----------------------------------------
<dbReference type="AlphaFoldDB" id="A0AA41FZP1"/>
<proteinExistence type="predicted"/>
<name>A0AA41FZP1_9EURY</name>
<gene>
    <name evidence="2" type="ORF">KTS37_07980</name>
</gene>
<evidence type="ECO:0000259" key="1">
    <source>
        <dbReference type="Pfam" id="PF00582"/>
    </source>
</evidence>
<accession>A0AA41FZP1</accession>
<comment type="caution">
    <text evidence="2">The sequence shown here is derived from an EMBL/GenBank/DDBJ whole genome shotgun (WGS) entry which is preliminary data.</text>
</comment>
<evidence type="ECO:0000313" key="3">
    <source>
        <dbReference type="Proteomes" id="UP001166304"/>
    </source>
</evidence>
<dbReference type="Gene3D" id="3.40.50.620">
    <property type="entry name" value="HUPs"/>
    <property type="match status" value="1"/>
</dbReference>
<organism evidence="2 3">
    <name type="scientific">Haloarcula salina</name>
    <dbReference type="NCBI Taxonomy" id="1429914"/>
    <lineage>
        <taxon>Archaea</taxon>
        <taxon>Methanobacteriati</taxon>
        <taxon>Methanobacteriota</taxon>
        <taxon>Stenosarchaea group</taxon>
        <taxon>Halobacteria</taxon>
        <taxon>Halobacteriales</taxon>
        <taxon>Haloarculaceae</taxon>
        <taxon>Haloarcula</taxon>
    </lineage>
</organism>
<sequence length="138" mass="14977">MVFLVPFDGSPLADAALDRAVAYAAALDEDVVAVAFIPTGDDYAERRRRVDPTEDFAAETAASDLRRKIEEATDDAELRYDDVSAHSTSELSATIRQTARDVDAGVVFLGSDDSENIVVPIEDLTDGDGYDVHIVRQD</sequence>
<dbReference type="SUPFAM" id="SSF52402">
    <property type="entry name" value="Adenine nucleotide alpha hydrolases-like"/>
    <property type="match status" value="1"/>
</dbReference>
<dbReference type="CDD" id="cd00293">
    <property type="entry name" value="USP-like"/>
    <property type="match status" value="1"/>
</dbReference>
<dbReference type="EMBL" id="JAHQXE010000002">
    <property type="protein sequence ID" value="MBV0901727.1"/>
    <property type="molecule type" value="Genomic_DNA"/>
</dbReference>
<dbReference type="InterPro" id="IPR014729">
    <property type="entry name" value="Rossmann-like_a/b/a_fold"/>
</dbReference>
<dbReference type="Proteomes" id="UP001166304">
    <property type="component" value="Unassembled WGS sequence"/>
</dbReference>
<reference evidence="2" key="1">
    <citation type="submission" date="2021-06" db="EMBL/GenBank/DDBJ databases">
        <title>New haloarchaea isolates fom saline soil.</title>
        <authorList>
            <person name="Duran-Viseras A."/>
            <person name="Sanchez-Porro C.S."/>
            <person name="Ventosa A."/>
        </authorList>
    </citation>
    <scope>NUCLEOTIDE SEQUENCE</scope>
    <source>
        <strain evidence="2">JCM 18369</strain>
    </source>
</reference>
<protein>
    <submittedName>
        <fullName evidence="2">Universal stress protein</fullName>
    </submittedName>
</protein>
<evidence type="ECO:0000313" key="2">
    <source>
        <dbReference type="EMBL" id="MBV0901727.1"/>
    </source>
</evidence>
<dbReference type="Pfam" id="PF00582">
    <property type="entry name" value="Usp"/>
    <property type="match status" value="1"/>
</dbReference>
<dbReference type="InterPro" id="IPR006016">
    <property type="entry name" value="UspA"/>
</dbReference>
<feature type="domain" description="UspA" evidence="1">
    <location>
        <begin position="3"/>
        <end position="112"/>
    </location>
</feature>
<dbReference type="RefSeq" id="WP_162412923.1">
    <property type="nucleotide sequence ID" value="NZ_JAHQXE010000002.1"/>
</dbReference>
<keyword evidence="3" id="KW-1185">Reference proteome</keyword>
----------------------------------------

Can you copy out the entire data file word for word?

<dbReference type="AlphaFoldDB" id="A0AA41FZP1"/>
<proteinExistence type="predicted"/>
<name>A0AA41FZP1_9EURY</name>
<gene>
    <name evidence="2" type="ORF">KTS37_07980</name>
</gene>
<evidence type="ECO:0000259" key="1">
    <source>
        <dbReference type="Pfam" id="PF00582"/>
    </source>
</evidence>
<accession>A0AA41FZP1</accession>
<comment type="caution">
    <text evidence="2">The sequence shown here is derived from an EMBL/GenBank/DDBJ whole genome shotgun (WGS) entry which is preliminary data.</text>
</comment>
<evidence type="ECO:0000313" key="3">
    <source>
        <dbReference type="Proteomes" id="UP001166304"/>
    </source>
</evidence>
<dbReference type="Gene3D" id="3.40.50.620">
    <property type="entry name" value="HUPs"/>
    <property type="match status" value="1"/>
</dbReference>
<organism evidence="2 3">
    <name type="scientific">Haloarcula salina</name>
    <dbReference type="NCBI Taxonomy" id="1429914"/>
    <lineage>
        <taxon>Archaea</taxon>
        <taxon>Methanobacteriati</taxon>
        <taxon>Methanobacteriota</taxon>
        <taxon>Stenosarchaea group</taxon>
        <taxon>Halobacteria</taxon>
        <taxon>Halobacteriales</taxon>
        <taxon>Haloarculaceae</taxon>
        <taxon>Haloarcula</taxon>
    </lineage>
</organism>
<sequence length="138" mass="14977">MVFLVPFDGSPLADAALDRAVAYAAALDEDVVAVAFIPTGDDYAERRRRVDPTEDFAAETAASDLRRKIEEATDDAELRYDDVSAHSTSELSATIRQTARDVDAGVVFLGSDDSENIVVPIEDLTDGDGYDVHIVRQD</sequence>
<dbReference type="SUPFAM" id="SSF52402">
    <property type="entry name" value="Adenine nucleotide alpha hydrolases-like"/>
    <property type="match status" value="1"/>
</dbReference>
<dbReference type="CDD" id="cd00293">
    <property type="entry name" value="USP-like"/>
    <property type="match status" value="1"/>
</dbReference>
<dbReference type="EMBL" id="JAHQXE010000002">
    <property type="protein sequence ID" value="MBV0901727.1"/>
    <property type="molecule type" value="Genomic_DNA"/>
</dbReference>
<dbReference type="InterPro" id="IPR014729">
    <property type="entry name" value="Rossmann-like_a/b/a_fold"/>
</dbReference>
<dbReference type="Proteomes" id="UP001166304">
    <property type="component" value="Unassembled WGS sequence"/>
</dbReference>
<reference evidence="2" key="1">
    <citation type="submission" date="2021-06" db="EMBL/GenBank/DDBJ databases">
        <title>New haloarchaea isolates fom saline soil.</title>
        <authorList>
            <person name="Duran-Viseras A."/>
            <person name="Sanchez-Porro C.S."/>
            <person name="Ventosa A."/>
        </authorList>
    </citation>
    <scope>NUCLEOTIDE SEQUENCE</scope>
    <source>
        <strain evidence="2">JCM 18369</strain>
    </source>
</reference>
<protein>
    <submittedName>
        <fullName evidence="2">Universal stress protein</fullName>
    </submittedName>
</protein>
<evidence type="ECO:0000313" key="2">
    <source>
        <dbReference type="EMBL" id="MBV0901727.1"/>
    </source>
</evidence>
<dbReference type="Pfam" id="PF00582">
    <property type="entry name" value="Usp"/>
    <property type="match status" value="1"/>
</dbReference>
<dbReference type="InterPro" id="IPR006016">
    <property type="entry name" value="UspA"/>
</dbReference>
<feature type="domain" description="UspA" evidence="1">
    <location>
        <begin position="3"/>
        <end position="112"/>
    </location>
</feature>
<dbReference type="RefSeq" id="WP_162412923.1">
    <property type="nucleotide sequence ID" value="NZ_JAHQXE010000002.1"/>
</dbReference>
<keyword evidence="3" id="KW-1185">Reference proteome</keyword>